Apple co-founder says Google’s mobile platform outperforms iOS in key areas like battery life, navigation, and voice assistance.
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Steve Wozniak may have co-founded Apple along with Steve Jobs, but the serial tech entrepreneur apparently isn’t letting that cloud his judgment when it comes to evaluating new smartphone technologies.
In a candid interview sure to ruffle Apple fanboys, "Woz"said Google’s Android OS in many ways outperforms the iPhone's iOS operating system.
"My primary phone is the iPhone," Wozniak told The Daily Beast's Dan Lyons. "I love the beauty of it. But I wish it did all the things my Android does, I really do."
Wozniak said he thinks Android outperforms the iPhone 4S in a number of areas, including GPS navigation, battery life, and, perhaps most surprisingly, in automated, voice-enabled assistance. He said Apple's much-ballyhooed Siri service has deteriorated since the company acquired it from an app maker and integrated it into the iPhone.
"I used to ask Siri, 'What are the five biggest lakes in California?' and it would come back with the answer. Now it just misses. It gives me real estate listings," said Wozniak, adding, "I have a lower success rate with Siri than I do with the voice built into the Android, and that bothers me."
Wozniak, however, did have some praise for the iPhone--sort of. He said it’s the best smartphone out there for technophobes. "For that kind of person that is scared of complexity, well, here's a phone that is simple to use and does what you need it to do," Wozniak said in his interview with Lyons, who used to impersonate, thinly, his late partner on the Fake Steve Jobs blog.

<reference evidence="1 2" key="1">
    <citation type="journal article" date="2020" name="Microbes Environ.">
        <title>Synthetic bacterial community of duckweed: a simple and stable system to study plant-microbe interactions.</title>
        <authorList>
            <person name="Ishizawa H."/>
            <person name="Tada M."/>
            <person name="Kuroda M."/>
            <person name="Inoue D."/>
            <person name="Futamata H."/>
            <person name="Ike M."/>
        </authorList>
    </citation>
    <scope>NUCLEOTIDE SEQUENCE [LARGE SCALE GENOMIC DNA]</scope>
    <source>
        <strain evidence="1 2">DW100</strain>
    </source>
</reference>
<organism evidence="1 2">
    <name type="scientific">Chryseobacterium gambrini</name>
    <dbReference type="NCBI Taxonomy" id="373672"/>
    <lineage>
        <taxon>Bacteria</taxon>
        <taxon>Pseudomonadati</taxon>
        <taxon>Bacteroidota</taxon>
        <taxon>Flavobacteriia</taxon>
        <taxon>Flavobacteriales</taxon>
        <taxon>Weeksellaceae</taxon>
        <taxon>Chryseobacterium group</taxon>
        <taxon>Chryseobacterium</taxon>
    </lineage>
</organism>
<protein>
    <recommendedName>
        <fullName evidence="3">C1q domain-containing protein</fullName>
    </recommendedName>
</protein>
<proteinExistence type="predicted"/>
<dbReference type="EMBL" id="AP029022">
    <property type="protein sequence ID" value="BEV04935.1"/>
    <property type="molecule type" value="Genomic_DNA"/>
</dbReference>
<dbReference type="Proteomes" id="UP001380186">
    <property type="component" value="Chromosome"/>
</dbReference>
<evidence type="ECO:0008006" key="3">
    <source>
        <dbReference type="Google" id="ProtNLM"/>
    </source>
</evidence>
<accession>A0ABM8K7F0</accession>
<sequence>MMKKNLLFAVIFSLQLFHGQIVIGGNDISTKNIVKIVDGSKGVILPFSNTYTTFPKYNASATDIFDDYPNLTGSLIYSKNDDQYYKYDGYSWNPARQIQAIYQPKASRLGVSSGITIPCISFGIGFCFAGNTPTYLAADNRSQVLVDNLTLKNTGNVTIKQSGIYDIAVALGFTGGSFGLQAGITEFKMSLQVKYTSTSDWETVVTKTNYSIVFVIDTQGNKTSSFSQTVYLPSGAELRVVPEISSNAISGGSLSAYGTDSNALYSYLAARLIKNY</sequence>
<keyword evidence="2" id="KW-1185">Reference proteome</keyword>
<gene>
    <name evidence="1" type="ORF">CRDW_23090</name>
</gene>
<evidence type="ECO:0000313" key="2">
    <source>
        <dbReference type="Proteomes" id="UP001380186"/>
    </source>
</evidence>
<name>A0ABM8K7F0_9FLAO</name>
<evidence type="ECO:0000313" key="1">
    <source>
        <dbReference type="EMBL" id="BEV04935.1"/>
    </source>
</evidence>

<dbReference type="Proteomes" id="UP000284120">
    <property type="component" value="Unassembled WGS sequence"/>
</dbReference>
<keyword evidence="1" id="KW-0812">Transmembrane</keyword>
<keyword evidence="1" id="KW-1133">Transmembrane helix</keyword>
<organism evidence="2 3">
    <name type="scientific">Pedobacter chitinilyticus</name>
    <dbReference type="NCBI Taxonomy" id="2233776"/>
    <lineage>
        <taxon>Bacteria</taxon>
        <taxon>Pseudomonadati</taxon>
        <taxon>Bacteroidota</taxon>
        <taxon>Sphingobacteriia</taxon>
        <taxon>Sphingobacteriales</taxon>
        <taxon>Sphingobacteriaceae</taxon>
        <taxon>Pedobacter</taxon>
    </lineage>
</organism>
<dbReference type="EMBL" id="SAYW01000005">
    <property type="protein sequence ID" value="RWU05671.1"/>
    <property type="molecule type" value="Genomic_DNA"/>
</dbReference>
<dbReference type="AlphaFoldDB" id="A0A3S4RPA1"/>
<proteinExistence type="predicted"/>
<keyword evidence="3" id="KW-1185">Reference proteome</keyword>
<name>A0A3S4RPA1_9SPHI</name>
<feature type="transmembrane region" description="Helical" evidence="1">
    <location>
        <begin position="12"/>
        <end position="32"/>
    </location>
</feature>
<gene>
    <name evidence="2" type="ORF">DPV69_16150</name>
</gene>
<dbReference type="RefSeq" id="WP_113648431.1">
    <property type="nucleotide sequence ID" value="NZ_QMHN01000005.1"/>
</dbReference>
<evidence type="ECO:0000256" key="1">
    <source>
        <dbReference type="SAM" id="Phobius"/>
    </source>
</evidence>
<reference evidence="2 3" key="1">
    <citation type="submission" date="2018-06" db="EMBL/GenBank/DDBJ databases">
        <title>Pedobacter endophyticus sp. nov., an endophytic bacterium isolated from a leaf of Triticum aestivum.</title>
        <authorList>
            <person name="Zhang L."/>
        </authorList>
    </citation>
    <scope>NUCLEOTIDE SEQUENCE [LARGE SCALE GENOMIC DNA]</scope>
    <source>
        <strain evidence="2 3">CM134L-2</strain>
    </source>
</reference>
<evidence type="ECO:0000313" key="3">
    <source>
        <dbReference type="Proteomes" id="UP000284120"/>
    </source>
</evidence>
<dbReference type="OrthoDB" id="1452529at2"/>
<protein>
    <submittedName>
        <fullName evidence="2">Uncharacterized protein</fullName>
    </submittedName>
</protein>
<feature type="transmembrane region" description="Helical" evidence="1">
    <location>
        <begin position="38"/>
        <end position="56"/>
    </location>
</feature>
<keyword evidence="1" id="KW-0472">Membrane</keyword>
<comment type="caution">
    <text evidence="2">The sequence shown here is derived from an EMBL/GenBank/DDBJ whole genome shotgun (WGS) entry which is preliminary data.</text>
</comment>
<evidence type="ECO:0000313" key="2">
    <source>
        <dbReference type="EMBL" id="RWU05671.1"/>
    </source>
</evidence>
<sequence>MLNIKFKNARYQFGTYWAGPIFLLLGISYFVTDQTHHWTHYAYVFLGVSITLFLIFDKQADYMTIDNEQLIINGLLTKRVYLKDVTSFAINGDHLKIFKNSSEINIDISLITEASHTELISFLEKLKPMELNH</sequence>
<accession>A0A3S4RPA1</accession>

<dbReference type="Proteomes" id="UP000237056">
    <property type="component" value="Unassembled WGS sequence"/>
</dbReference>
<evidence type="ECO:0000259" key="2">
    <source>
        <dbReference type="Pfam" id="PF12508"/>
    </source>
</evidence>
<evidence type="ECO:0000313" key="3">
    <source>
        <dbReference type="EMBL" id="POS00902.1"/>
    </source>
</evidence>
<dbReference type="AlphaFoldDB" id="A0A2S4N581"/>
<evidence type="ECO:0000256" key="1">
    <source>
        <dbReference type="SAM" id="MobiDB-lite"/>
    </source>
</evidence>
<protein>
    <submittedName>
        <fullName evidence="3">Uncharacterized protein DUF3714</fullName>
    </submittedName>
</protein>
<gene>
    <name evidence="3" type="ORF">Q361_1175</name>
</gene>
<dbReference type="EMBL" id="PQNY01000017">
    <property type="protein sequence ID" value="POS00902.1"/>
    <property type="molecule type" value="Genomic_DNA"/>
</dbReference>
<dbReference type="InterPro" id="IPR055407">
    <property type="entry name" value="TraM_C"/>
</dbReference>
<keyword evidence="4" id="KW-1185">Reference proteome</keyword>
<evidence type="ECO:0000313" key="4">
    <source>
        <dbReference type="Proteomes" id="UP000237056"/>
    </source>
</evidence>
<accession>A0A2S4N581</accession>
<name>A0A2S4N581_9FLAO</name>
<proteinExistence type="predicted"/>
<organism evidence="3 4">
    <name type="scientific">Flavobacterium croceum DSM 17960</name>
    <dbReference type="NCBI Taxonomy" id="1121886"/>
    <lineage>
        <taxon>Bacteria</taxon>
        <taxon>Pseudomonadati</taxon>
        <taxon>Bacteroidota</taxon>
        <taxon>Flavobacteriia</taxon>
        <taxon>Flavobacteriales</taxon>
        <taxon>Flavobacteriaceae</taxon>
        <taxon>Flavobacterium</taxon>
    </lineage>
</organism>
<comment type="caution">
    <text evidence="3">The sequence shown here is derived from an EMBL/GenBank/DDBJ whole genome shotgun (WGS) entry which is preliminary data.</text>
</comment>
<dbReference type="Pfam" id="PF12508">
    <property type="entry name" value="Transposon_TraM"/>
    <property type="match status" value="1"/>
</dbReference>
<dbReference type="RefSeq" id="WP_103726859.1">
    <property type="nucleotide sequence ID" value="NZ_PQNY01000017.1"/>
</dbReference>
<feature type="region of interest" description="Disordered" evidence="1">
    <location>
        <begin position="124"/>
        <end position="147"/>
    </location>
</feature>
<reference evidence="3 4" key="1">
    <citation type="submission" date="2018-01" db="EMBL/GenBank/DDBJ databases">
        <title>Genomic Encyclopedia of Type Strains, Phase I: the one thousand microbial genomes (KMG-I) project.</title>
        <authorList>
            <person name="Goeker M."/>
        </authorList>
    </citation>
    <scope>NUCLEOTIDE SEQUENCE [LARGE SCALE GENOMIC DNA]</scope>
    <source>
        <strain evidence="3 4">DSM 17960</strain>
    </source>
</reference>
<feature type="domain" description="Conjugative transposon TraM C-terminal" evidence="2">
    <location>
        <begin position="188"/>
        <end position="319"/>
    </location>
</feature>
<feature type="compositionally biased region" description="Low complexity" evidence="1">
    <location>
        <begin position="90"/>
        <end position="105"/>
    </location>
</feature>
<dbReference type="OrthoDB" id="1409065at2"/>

Beyond Wozniak's barbs, Apple's got good reason to be wary of Android. The latter, which already has almost twice the U.S. market share of iOS, continues to grow faster. According to the most recent numbers from market watcher Comscore, Android's share increased 3.1%, to 46.9%, from August 2011 to November 2011.
Apple's share increased just 1.4%, to 28.7%, over the same period.
Apple may also see renewed competition from Microsoft. A number of Windows Phone devices, like the Nokia Lumia 900 and the HTC Titan II, generated considerable buzz at last week's Consumer Electronics Show in Las Vegas. Microsoft's mobile operating systems, including Windows Phone, held a market share of 5.2% as of November.
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